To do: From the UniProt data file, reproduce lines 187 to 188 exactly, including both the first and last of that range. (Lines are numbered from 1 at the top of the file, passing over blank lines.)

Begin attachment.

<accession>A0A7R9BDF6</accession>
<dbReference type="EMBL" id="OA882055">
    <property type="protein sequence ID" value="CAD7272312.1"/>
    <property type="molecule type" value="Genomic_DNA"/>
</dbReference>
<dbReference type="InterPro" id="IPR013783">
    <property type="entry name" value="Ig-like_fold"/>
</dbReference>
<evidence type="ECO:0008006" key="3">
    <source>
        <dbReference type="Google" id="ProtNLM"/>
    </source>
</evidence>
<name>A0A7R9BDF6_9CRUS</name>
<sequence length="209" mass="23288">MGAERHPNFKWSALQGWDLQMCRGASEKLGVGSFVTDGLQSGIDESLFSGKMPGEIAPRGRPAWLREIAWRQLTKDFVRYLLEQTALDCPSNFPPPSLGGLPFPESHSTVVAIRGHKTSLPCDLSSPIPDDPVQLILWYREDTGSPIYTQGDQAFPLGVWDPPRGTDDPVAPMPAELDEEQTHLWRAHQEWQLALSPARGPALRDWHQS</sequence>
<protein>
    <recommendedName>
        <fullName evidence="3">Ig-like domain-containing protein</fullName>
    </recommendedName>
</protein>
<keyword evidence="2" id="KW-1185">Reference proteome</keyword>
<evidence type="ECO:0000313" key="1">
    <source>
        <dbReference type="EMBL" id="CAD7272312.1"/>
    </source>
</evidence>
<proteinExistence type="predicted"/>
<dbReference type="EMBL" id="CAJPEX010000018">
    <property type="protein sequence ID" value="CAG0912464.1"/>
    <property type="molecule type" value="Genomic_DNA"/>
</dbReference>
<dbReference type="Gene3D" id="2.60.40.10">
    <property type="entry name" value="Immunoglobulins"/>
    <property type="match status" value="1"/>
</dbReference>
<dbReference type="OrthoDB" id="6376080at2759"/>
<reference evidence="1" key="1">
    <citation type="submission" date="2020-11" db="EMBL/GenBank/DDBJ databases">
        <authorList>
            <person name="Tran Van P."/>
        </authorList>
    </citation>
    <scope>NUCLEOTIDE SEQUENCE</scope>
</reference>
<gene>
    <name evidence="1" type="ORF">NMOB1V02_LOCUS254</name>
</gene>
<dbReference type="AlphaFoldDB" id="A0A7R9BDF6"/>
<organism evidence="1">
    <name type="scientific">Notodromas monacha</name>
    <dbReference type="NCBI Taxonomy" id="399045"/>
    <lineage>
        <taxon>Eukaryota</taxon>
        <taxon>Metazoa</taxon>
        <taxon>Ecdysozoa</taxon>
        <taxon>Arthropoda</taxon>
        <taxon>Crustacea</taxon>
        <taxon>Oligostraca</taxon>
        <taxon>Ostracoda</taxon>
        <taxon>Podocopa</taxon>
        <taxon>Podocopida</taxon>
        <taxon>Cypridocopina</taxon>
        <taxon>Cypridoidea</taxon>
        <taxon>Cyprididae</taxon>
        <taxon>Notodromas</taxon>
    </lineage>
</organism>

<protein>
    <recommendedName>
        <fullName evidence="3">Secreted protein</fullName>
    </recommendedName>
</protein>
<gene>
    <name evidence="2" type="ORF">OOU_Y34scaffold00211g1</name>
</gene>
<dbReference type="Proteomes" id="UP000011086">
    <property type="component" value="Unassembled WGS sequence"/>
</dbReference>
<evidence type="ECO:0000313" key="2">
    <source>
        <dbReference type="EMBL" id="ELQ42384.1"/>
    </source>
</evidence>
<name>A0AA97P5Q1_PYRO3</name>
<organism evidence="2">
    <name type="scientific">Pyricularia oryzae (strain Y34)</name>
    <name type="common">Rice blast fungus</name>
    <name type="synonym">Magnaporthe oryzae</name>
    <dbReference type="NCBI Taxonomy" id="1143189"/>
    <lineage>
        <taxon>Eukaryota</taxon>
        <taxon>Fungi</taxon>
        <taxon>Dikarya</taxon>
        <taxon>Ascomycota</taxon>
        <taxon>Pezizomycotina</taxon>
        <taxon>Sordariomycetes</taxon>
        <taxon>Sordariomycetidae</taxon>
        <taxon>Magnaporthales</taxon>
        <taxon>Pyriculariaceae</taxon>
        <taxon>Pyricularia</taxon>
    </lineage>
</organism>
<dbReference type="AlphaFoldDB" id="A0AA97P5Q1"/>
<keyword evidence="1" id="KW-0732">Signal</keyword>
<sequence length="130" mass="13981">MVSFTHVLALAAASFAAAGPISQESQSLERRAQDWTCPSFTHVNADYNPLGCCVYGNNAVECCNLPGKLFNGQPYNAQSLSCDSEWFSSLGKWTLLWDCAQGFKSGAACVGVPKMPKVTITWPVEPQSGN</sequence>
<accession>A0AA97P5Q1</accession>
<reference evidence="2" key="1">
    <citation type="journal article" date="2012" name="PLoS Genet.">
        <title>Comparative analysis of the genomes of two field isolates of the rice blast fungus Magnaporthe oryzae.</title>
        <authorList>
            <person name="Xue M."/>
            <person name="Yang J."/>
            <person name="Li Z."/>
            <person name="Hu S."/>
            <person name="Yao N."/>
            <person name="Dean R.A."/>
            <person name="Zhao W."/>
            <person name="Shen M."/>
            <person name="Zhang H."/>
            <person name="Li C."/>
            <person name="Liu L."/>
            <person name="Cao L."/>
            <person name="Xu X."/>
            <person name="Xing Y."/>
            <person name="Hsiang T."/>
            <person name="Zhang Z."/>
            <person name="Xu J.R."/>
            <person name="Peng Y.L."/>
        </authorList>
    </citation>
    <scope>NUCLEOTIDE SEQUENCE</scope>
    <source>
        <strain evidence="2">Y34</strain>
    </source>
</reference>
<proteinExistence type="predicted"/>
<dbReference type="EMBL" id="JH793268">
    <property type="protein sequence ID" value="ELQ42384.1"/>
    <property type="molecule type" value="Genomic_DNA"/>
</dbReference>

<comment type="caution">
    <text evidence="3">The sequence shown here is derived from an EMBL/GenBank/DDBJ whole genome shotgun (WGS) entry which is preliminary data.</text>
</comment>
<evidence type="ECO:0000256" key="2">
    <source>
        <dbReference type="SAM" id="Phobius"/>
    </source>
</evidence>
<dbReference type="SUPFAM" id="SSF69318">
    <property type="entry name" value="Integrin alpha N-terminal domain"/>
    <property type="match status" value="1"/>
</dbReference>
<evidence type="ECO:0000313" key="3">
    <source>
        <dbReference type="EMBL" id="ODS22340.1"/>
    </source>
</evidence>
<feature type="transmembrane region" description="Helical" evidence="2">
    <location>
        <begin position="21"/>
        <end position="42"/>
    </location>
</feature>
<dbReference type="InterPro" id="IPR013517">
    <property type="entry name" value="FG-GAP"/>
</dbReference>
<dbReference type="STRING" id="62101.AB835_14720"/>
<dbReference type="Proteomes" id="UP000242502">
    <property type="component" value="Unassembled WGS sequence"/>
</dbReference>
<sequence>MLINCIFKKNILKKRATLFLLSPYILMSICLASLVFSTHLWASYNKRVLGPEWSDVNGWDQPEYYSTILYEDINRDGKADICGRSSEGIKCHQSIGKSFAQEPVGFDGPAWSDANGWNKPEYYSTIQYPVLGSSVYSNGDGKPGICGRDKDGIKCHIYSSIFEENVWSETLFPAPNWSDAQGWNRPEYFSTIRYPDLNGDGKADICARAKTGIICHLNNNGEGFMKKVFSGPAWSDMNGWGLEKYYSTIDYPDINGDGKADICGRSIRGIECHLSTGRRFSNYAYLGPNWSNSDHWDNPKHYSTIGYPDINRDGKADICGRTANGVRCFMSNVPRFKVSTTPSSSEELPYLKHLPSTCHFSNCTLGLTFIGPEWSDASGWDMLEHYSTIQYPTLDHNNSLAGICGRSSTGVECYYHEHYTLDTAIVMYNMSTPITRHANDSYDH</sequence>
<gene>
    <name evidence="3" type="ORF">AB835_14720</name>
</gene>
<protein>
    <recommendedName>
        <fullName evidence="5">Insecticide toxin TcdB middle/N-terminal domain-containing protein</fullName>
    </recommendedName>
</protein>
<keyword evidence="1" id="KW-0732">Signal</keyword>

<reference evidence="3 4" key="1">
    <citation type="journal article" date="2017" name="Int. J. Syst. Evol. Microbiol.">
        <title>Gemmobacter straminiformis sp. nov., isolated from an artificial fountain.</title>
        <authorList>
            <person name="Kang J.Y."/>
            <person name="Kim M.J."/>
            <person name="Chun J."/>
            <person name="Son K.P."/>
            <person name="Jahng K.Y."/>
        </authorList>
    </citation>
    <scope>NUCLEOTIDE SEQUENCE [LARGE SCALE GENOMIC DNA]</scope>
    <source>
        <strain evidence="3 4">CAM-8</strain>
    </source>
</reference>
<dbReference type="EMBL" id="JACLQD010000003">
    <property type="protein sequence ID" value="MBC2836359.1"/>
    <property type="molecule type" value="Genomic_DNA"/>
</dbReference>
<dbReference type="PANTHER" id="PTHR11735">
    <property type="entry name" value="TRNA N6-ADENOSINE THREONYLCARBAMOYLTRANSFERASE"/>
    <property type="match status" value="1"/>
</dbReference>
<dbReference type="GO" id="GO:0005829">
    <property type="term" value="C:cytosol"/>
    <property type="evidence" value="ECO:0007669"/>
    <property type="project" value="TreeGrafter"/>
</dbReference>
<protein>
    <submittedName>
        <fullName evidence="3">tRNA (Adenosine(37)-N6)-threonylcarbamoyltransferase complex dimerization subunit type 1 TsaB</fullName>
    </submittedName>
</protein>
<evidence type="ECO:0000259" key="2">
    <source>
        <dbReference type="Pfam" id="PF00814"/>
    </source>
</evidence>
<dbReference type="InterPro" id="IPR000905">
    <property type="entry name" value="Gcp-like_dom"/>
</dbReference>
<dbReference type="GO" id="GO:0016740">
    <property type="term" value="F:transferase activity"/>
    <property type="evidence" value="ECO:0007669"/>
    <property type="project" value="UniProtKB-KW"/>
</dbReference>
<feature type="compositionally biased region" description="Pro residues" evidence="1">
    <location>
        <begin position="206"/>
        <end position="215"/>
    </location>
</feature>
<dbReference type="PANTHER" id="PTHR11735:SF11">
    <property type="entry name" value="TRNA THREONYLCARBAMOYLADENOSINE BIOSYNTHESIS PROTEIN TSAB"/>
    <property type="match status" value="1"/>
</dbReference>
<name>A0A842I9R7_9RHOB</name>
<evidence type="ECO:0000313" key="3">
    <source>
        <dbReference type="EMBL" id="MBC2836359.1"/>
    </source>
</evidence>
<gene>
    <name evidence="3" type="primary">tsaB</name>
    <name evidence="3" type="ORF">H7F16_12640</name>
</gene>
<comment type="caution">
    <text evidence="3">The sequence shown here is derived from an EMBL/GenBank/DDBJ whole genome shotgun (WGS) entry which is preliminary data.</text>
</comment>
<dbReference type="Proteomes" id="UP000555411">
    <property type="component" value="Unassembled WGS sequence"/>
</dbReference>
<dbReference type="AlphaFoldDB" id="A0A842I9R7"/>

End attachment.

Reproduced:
            <person name="Chun J."/>
            <person name="Son K.P."/>